Produced in Kentucky since at least the 1800s, bourbon is a traditional corn whiskey with a sweet, smoky flavor. Beginning in 2012, sales of whiskey in the US began to increase more quickly than sales of other liquors such as gin, vodka or rum. The “bourbon boom” sees this whiskey finally being considered alongside the best Scotch whisky or Irish whiskey. There are many ways to drink this classic American liquor, ranging from neat to classic cocktails to elaborate modern recipes.
The classic method of enjoying bourbon’s distinctive flavor is to drink it neat. Pour two or three fingers of bourbon into a tumbler and serve at room temperature, the better to appreciate the aroma. Some purists scoff at mixing bourbon with anything at all, but a few drops of water or even an ice cube can enhance the flavor. Different bourbons will respond differently to different treatment, so experiment and see which method is right for you.
Bourbon and ginger ale is a classic combination best enjoyed on a hot day; simply pour a measure of bourbon into a tall glass with ice, and then fill with ginger ale. Bourbon also goes well with fierier ginger beer or ginger liqueur. Club soda is another common mixer for bourbon. Probably the South’s most famous drink is the mint julep, a simple combination of bourbon, ice, sugar (or sugar syrup) and fresh mint leaves traditionally served in a tall silver beaker.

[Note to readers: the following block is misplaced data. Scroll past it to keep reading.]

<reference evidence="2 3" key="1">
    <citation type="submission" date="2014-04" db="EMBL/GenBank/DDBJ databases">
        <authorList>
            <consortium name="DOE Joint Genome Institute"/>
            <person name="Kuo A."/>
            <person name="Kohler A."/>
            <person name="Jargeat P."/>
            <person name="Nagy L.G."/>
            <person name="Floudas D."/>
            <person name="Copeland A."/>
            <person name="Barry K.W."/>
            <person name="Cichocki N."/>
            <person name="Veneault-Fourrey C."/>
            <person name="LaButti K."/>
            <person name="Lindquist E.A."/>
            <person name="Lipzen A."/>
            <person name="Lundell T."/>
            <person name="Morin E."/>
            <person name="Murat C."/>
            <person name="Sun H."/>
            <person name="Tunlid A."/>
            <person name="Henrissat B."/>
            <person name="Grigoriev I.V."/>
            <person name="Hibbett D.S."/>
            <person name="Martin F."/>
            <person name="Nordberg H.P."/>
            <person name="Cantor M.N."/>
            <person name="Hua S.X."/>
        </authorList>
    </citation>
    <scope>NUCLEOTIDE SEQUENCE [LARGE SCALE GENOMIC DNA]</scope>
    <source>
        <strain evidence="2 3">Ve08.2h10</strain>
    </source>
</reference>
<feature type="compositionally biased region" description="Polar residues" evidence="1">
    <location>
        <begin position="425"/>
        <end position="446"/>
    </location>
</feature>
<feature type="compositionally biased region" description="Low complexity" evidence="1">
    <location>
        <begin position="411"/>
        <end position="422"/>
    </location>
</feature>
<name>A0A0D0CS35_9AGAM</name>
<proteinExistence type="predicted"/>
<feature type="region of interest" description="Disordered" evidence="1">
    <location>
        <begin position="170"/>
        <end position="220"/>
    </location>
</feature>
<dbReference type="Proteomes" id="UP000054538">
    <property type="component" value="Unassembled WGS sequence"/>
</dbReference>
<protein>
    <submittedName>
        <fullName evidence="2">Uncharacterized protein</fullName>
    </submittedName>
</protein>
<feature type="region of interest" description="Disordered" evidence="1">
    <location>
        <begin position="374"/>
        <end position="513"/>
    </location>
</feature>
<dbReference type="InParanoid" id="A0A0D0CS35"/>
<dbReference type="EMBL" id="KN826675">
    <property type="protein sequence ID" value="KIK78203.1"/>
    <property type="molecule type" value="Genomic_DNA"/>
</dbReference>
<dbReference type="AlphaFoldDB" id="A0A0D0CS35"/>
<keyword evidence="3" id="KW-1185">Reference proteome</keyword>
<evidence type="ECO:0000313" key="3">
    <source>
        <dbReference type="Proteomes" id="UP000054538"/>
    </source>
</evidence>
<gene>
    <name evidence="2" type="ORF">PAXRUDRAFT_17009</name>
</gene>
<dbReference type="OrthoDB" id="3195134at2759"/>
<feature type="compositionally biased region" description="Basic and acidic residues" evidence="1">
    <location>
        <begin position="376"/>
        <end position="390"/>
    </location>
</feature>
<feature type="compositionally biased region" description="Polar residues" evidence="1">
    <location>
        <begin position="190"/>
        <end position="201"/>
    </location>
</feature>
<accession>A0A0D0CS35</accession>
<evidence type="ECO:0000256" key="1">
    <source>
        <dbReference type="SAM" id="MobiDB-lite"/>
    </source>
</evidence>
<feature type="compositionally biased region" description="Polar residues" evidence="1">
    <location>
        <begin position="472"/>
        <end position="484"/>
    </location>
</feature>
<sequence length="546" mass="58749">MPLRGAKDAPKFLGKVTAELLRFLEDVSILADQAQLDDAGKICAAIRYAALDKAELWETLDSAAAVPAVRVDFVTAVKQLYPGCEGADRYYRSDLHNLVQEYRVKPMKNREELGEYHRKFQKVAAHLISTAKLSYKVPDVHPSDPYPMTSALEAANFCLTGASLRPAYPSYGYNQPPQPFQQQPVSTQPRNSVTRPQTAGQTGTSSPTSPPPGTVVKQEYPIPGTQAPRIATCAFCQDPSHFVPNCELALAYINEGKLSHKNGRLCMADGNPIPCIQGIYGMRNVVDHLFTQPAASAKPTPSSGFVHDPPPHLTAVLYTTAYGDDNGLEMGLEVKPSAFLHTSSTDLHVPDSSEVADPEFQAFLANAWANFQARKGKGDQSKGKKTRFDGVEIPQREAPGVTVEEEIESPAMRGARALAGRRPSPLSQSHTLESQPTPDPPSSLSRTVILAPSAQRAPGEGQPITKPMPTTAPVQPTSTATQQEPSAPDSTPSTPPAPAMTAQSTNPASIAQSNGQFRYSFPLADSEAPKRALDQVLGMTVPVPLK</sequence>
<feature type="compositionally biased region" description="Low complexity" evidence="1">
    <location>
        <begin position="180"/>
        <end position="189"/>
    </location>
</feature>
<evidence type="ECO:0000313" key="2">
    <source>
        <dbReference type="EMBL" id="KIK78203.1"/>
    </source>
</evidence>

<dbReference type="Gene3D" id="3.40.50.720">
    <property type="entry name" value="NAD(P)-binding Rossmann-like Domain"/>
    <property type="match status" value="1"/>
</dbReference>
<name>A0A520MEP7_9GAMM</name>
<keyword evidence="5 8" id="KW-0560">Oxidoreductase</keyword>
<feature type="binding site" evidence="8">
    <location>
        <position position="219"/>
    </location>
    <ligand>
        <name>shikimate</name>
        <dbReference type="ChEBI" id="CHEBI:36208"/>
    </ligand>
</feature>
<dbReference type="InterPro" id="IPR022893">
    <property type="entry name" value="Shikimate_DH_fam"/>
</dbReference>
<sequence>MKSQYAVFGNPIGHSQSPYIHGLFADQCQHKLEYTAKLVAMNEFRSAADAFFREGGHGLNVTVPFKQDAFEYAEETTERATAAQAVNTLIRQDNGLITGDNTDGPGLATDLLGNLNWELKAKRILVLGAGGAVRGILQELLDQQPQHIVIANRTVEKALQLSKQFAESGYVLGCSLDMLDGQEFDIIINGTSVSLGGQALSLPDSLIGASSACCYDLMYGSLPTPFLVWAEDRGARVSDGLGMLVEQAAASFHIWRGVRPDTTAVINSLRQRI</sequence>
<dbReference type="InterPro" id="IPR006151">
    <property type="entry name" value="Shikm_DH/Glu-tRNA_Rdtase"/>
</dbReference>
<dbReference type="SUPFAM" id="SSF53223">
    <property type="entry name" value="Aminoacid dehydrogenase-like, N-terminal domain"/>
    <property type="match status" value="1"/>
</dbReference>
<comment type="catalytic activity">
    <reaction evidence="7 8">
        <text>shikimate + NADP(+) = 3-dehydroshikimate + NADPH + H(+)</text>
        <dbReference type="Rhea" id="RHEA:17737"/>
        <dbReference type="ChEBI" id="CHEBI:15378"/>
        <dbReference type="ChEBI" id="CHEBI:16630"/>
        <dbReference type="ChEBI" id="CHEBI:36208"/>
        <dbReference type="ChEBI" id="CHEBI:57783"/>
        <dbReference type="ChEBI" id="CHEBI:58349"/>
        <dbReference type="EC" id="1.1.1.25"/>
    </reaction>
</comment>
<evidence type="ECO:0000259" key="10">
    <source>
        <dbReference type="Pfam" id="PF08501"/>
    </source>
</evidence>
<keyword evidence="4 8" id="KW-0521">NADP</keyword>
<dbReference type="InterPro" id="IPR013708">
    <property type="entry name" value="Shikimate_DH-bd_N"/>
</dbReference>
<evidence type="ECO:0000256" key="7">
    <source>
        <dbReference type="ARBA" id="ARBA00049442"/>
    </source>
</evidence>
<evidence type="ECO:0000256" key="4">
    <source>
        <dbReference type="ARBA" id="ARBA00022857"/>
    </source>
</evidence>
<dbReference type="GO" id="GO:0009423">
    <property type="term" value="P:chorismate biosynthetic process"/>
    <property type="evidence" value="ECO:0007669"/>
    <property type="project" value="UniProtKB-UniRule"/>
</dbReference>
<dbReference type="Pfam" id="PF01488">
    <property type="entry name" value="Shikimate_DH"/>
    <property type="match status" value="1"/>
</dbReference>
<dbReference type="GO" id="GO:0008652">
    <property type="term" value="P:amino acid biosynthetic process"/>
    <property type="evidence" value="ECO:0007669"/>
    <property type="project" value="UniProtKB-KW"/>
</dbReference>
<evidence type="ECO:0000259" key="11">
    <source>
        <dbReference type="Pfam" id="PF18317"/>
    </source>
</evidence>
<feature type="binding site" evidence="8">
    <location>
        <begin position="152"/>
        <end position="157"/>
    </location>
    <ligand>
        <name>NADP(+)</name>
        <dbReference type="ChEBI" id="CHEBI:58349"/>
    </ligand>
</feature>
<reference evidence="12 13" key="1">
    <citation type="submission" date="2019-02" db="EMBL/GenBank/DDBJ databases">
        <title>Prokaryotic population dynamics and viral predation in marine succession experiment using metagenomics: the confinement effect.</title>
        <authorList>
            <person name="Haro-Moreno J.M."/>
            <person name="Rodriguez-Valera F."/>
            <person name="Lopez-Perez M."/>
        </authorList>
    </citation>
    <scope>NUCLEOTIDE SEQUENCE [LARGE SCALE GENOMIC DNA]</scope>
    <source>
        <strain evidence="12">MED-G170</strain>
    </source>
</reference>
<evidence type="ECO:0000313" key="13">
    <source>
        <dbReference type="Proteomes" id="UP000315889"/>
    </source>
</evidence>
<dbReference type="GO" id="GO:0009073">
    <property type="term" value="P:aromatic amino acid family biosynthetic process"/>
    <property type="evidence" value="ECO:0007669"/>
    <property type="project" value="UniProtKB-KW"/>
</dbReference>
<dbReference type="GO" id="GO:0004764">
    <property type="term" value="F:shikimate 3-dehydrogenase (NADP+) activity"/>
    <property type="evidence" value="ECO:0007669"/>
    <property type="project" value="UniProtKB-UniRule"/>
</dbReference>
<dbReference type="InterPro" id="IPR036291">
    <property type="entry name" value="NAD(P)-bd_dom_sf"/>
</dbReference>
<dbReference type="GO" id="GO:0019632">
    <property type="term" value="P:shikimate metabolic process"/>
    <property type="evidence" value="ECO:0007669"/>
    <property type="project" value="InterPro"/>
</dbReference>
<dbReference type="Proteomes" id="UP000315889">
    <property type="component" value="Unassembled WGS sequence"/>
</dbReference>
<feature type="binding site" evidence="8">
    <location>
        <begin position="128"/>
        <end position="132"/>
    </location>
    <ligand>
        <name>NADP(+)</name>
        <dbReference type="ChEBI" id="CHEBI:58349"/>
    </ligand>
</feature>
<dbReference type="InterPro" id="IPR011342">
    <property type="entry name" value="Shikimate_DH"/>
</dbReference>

Bourbon is the key ingredient in a number of classic cocktails. The Old-Fashioned, one of the earliest known cocktails, mixes bourbon (or rye whiskey), club soda, sugar and a liberal helping of bitters to create a potent mix that’s neither too sweet nor overpoweringly alcoholic. Similarly, many bartenders make their Manhattans with bourbon (although rye is the more traditional choice), vermouth and bitters.
The warm sensation of bourbon going down makes it a great choice for hot drinks. Bourbon can replace Scotch in the traditional recipe for a hot toddy: Combine 2 tablespoons of honey and 6 of bourbon in a cup of hot water, and then add lemon peel and cinnamon sticks. It’s both a classic folk remedy for a sore throat and a comforting way to deal with a cold winter evening.
References and ResourcesKentucky Distilleries: How to Drink Whiskey
The New York Times: Bourbon's Affinity for Ginger
Esquire: Mint Julep
Esquire: Old Fashioned
Esquire: The Manhattan
Bon Appetit: Honey-Bourbon Toddy
Lexington Herald-Leader: The Spirit of Kentucky